Revealed: the full extent of Trump’s ‘meat cleaver’ assault on US wilderness

Revealed: the full extent of Trump’s ‘meat cleaver’ assault on US wilderness
For thousands of years, Native nations of the US south-west lived in the majestic canyons of Bears Ears.
But it was land that conservative politicians and corporate interests also sought to control.
So in late 2016, the Hopi celebrated when the Obama administration protected Bears Ears by declaring it a national monument, sheltering it from development and extraction.
Just one year later, after Donald Trump took office, he drastically reduced the size of the monument by 85%.
The administration justified the rollback by pointing to some local residents who opposed the monument. In truth it was also responding to a push by groups with deep ties to major GOP donors and the extractive industries.
As the industry grew, the breaking point for Rogers was when a drilling pad was installed across the street from the home of a church family. Noxious fumes, nonstop industrial noise and dead birds followed, as Rogers tells it.
The family reported headaches, nosebleeds and respiratory problems. Earlier this year, a pipe broke in the middle of the night and spewed a fluid drilling byproduct over the family’s home and livestock.
The town is located in the middle of vast oil and gas fields, much of which are public lands.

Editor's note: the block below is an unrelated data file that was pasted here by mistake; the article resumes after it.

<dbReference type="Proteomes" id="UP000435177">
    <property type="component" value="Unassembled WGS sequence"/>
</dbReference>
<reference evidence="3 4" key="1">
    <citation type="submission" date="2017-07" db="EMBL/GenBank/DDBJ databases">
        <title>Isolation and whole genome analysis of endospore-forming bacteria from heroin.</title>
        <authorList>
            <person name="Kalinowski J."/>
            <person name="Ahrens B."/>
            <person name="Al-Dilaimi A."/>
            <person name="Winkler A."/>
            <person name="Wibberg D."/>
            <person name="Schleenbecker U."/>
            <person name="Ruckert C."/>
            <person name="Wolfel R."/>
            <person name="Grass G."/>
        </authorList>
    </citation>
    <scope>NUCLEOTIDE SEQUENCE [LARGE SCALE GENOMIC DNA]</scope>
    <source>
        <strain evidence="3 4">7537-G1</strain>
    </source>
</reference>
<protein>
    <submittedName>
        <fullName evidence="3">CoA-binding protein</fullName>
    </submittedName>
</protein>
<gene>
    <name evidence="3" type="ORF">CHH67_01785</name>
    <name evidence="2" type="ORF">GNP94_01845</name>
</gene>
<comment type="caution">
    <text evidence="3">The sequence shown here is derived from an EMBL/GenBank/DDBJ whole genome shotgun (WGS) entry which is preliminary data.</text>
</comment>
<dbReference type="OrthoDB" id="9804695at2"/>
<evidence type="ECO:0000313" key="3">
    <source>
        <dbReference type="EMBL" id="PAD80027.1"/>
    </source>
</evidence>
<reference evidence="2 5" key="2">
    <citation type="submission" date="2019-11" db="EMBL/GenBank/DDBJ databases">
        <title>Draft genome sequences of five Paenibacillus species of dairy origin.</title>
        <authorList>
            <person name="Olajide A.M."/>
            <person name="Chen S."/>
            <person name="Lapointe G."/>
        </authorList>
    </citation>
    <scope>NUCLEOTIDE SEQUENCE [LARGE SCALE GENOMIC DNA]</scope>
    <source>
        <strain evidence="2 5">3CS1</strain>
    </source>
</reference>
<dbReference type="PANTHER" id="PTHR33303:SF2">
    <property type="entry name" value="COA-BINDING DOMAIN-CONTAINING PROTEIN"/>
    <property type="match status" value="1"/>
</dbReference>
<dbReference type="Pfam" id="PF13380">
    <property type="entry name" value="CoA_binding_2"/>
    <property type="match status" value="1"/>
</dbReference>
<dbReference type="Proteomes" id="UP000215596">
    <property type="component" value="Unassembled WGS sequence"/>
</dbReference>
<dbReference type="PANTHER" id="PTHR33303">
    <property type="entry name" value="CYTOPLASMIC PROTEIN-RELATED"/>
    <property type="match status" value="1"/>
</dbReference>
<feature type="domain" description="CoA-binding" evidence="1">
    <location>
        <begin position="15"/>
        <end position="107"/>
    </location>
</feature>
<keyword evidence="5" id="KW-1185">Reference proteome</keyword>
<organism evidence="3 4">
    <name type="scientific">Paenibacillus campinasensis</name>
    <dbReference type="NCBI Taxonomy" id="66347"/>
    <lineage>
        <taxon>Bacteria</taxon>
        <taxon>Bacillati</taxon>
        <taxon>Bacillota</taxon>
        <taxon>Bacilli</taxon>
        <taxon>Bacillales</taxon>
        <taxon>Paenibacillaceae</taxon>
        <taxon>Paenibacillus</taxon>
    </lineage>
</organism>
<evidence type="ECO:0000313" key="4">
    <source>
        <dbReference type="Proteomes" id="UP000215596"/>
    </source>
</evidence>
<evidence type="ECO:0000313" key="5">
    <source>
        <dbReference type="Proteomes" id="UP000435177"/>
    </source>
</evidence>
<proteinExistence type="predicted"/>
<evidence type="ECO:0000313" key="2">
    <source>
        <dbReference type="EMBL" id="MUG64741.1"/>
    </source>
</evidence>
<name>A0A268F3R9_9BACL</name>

The Trump administration has opened up significant swaths of land around Carlsbad for oil and gas drilling.
Scientists at the University of Wyoming discovered the Red Desert was the starting point of a wondrous large-mammal migration.
Each year, hundreds of mule deer – a struggling species unique to the west – travel a 300-mile round trip from the Red Desert to forests south of Jackson Hole and back to feast on fresh greenery and bulk up in anticipation of winter.
“It is the longest migration so far recorded for the species,” says Dr Matt Kauffman, a scientist with the US Geological Survey and the leader of the Wyoming Migration Initiative that maps migration corridors across Wyoming and the west. Each animal learns the route from its herd and follows the path “for the rest of its life”, he said.
But around and within the corridor, land being leased for oil and gas drilling is on the rise. This magnificent migration depends on the region’s relatively undisturbed landscape, which includes private land as well as vast tracts of public land.

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